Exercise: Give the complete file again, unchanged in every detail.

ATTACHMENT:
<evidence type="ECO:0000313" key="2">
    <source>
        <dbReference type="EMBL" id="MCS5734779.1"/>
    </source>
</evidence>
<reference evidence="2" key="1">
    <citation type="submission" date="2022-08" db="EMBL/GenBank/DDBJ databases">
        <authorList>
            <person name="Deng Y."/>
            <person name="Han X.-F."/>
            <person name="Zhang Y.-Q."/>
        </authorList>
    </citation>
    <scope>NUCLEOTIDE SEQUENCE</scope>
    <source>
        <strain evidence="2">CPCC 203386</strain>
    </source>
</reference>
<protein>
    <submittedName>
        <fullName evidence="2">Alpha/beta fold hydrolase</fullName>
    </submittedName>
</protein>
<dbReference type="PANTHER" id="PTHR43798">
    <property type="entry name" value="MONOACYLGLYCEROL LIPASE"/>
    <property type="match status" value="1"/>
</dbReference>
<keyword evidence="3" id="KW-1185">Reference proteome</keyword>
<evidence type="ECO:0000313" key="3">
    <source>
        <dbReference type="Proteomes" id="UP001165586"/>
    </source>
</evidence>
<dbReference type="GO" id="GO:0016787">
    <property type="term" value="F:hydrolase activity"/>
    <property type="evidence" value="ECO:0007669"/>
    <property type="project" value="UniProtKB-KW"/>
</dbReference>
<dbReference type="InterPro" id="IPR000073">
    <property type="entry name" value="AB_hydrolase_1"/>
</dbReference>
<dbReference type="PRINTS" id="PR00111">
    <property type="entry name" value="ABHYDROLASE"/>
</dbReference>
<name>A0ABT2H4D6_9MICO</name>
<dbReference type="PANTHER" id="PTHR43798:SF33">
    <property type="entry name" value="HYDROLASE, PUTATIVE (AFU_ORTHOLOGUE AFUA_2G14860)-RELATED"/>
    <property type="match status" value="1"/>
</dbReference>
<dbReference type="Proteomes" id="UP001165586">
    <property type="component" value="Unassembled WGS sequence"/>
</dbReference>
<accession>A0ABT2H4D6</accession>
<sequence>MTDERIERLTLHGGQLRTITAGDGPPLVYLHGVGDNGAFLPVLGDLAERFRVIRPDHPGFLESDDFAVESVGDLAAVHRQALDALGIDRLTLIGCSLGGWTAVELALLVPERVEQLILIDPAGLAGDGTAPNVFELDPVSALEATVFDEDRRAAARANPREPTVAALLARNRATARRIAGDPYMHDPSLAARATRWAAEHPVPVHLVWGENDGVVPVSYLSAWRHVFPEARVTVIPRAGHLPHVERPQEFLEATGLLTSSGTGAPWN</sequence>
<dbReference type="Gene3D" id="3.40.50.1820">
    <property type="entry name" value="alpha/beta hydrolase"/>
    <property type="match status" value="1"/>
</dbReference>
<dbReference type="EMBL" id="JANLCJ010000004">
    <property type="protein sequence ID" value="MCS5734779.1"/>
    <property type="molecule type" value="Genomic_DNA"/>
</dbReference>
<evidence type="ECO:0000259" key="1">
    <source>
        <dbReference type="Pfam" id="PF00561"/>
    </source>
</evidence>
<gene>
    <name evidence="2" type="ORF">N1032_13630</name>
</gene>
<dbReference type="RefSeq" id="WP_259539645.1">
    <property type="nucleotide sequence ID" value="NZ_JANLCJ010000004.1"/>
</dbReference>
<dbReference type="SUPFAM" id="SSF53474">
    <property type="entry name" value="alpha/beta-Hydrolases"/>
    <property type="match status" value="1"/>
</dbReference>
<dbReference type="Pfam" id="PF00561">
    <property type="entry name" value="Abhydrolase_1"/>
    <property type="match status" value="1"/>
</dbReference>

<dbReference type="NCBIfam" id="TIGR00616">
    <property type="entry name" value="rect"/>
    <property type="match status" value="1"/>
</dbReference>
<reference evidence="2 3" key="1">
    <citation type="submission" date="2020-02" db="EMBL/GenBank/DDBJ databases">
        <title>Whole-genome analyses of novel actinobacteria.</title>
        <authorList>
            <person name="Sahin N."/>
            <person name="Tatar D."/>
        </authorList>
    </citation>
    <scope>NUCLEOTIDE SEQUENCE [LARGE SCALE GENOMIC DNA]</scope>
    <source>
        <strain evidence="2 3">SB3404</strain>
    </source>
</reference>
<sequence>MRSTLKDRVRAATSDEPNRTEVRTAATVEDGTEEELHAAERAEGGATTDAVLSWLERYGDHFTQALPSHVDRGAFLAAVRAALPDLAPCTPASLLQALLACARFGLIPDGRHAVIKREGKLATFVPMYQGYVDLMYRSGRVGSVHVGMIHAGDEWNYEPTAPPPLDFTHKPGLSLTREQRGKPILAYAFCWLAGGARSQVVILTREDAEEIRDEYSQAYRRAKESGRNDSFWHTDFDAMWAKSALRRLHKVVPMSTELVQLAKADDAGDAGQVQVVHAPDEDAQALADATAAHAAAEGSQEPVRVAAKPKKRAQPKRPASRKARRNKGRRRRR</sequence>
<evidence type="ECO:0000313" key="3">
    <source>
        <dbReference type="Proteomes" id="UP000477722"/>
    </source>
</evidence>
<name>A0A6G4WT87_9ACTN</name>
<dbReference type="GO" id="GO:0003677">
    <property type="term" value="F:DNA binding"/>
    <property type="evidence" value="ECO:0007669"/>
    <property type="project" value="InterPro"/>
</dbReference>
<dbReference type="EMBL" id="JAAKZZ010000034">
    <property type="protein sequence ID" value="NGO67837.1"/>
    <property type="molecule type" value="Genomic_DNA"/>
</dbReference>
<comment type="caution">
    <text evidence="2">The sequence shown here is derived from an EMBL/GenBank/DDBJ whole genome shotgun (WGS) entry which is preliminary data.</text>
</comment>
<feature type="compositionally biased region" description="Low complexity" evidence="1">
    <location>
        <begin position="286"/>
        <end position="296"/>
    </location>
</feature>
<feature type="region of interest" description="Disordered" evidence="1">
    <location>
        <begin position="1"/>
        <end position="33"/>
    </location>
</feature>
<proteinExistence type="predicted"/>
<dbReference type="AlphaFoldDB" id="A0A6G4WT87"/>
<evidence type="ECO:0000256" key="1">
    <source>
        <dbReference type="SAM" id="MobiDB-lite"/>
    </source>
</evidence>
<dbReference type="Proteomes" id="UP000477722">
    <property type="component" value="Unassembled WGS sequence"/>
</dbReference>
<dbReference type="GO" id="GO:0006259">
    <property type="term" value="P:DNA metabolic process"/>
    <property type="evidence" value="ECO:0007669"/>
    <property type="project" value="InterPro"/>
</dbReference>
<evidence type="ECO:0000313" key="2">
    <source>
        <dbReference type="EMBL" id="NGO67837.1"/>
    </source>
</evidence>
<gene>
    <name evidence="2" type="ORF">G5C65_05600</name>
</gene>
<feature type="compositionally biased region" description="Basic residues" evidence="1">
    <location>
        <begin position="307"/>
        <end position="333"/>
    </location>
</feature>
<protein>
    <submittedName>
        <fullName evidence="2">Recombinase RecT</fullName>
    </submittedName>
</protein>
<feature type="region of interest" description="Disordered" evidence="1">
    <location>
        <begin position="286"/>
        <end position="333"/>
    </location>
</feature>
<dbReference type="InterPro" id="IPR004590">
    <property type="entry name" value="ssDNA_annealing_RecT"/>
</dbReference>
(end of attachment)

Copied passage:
<evidence type="ECO:0000313" key="2">
    <source>
        <dbReference type="EMBL" id="MCS5734779.1"/>
    </source>
</evidence>
<reference evidence="2" key="1">
    <citation type="submission" date="2022-08" db="EMBL/GenBank/DDBJ databases">
        <authorList>
            <person name="Deng Y."/>
            <person name="Han X.-F."/>
            <person name="Zhang Y.-Q."/>
        </authorList>
    </citation>
    <scope>NUCLEOTIDE SEQUENCE</scope>
    <source>
        <strain evidence="2">CPCC 203386</strain>
    </source>
</reference>
<protein>
    <submittedName>
        <fullName evidence="2">Alpha/beta fold hydrolase</fullName>
    </submittedName>
</protein>
<dbReference type="PANTHER" id="PTHR43798">
    <property type="entry name" value="MONOACYLGLYCEROL LIPASE"/>
    <property type="match status" value="1"/>
</dbReference>
<keyword evidence="3" id="KW-1185">Reference proteome</keyword>
<evidence type="ECO:0000313" key="3">
    <source>
        <dbReference type="Proteomes" id="UP001165586"/>
    </source>
</evidence>
<dbReference type="GO" id="GO:0016787">
    <property type="term" value="F:hydrolase activity"/>
    <property type="evidence" value="ECO:0007669"/>
    <property type="project" value="UniProtKB-KW"/>
</dbReference>
<dbReference type="InterPro" id="IPR000073">
    <property type="entry name" value="AB_hydrolase_1"/>
</dbReference>
<dbReference type="PRINTS" id="PR00111">
    <property type="entry name" value="ABHYDROLASE"/>
</dbReference>
<name>A0ABT2H4D6_9MICO</name>
<dbReference type="PANTHER" id="PTHR43798:SF33">
    <property type="entry name" value="HYDROLASE, PUTATIVE (AFU_ORTHOLOGUE AFUA_2G14860)-RELATED"/>
    <property type="match status" value="1"/>
</dbReference>
<dbReference type="Proteomes" id="UP001165586">
    <property type="component" value="Unassembled WGS sequence"/>
</dbReference>
<accession>A0ABT2H4D6</accession>
<sequence>MTDERIERLTLHGGQLRTITAGDGPPLVYLHGVGDNGAFLPVLGDLAERFRVIRPDHPGFLESDDFAVESVGDLAAVHRQALDALGIDRLTLIGCSLGGWTAVELALLVPERVEQLILIDPAGLAGDGTAPNVFELDPVSALEATVFDEDRRAAARANPREPTVAALLARNRATARRIAGDPYMHDPSLAARATRWAAEHPVPVHLVWGENDGVVPVSYLSAWRHVFPEARVTVIPRAGHLPHVERPQEFLEATGLLTSSGTGAPWN</sequence>
<dbReference type="Gene3D" id="3.40.50.1820">
    <property type="entry name" value="alpha/beta hydrolase"/>
    <property type="match status" value="1"/>
</dbReference>
<dbReference type="EMBL" id="JANLCJ010000004">
    <property type="protein sequence ID" value="MCS5734779.1"/>
    <property type="molecule type" value="Genomic_DNA"/>
</dbReference>
<evidence type="ECO:0000259" key="1">
    <source>
        <dbReference type="Pfam" id="PF00561"/>
    </source>
</evidence>
<gene>
    <name evidence="2" type="ORF">N1032_13630</name>
</gene>
<dbReference type="RefSeq" id="WP_259539645.1">
    <property type="nucleotide sequence ID" value="NZ_JANLCJ010000004.1"/>
</dbReference>
<dbReference type="SUPFAM" id="SSF53474">
    <property type="entry name" value="alpha/beta-Hydrolases"/>
    <property type="match status" value="1"/>
</dbReference>
<dbReference type="Pfam" id="PF00561">
    <property type="entry name" value="Abhydrolase_1"/>
    <property type="match status" value="1"/>
</dbReference>

<dbReference type="NCBIfam" id="TIGR00616">
    <property type="entry name" value="rect"/>
    <property type="match status" value="1"/>
</dbReference>
<reference evidence="2 3" key="1">
    <citation type="submission" date="2020-02" db="EMBL/GenBank/DDBJ databases">
        <title>Whole-genome analyses of novel actinobacteria.</title>
        <authorList>
            <person name="Sahin N."/>
            <person name="Tatar D."/>
        </authorList>
    </citation>
    <scope>NUCLEOTIDE SEQUENCE [LARGE SCALE GENOMIC DNA]</scope>
    <source>
        <strain evidence="2 3">SB3404</strain>
    </source>
</reference>
<sequence>MRSTLKDRVRAATSDEPNRTEVRTAATVEDGTEEELHAAERAEGGATTDAVLSWLERYGDHFTQALPSHVDRGAFLAAVRAALPDLAPCTPASLLQALLACARFGLIPDGRHAVIKREGKLATFVPMYQGYVDLMYRSGRVGSVHVGMIHAGDEWNYEPTAPPPLDFTHKPGLSLTREQRGKPILAYAFCWLAGGARSQVVILTREDAEEIRDEYSQAYRRAKESGRNDSFWHTDFDAMWAKSALRRLHKVVPMSTELVQLAKADDAGDAGQVQVVHAPDEDAQALADATAAHAAAEGSQEPVRVAAKPKKRAQPKRPASRKARRNKGRRRRR</sequence>
<evidence type="ECO:0000313" key="3">
    <source>
        <dbReference type="Proteomes" id="UP000477722"/>
    </source>
</evidence>
<name>A0A6G4WT87_9ACTN</name>
<dbReference type="GO" id="GO:0003677">
    <property type="term" value="F:DNA binding"/>
    <property type="evidence" value="ECO:0007669"/>
    <property type="project" value="InterPro"/>
</dbReference>
<dbReference type="EMBL" id="JAAKZZ010000034">
    <property type="protein sequence ID" value="NGO67837.1"/>
    <property type="molecule type" value="Genomic_DNA"/>
</dbReference>
<comment type="caution">
    <text evidence="2">The sequence shown here is derived from an EMBL/GenBank/DDBJ whole genome shotgun (WGS) entry which is preliminary data.</text>
</comment>
<feature type="compositionally biased region" description="Low complexity" evidence="1">
    <location>
        <begin position="286"/>
        <end position="296"/>
    </location>
</feature>
<feature type="region of interest" description="Disordered" evidence="1">
    <location>
        <begin position="1"/>
        <end position="33"/>
    </location>
</feature>
<proteinExistence type="predicted"/>
<dbReference type="AlphaFoldDB" id="A0A6G4WT87"/>
<evidence type="ECO:0000256" key="1">
    <source>
        <dbReference type="SAM" id="MobiDB-lite"/>
    </source>
</evidence>
<dbReference type="Proteomes" id="UP000477722">
    <property type="component" value="Unassembled WGS sequence"/>
</dbReference>
<dbReference type="GO" id="GO:0006259">
    <property type="term" value="P:DNA metabolic process"/>
    <property type="evidence" value="ECO:0007669"/>
    <property type="project" value="InterPro"/>
</dbReference>
<evidence type="ECO:0000313" key="2">
    <source>
        <dbReference type="EMBL" id="NGO67837.1"/>
    </source>
</evidence>
<gene>
    <name evidence="2" type="ORF">G5C65_05600</name>
</gene>
<feature type="compositionally biased region" description="Basic residues" evidence="1">
    <location>
        <begin position="307"/>
        <end position="333"/>
    </location>
</feature>
<protein>
    <submittedName>
        <fullName evidence="2">Recombinase RecT</fullName>
    </submittedName>
</protein>
<feature type="region of interest" description="Disordered" evidence="1">
    <location>
        <begin position="286"/>
        <end position="333"/>
    </location>
</feature>
<dbReference type="InterPro" id="IPR004590">
    <property type="entry name" value="ssDNA_annealing_RecT"/>
</dbReference>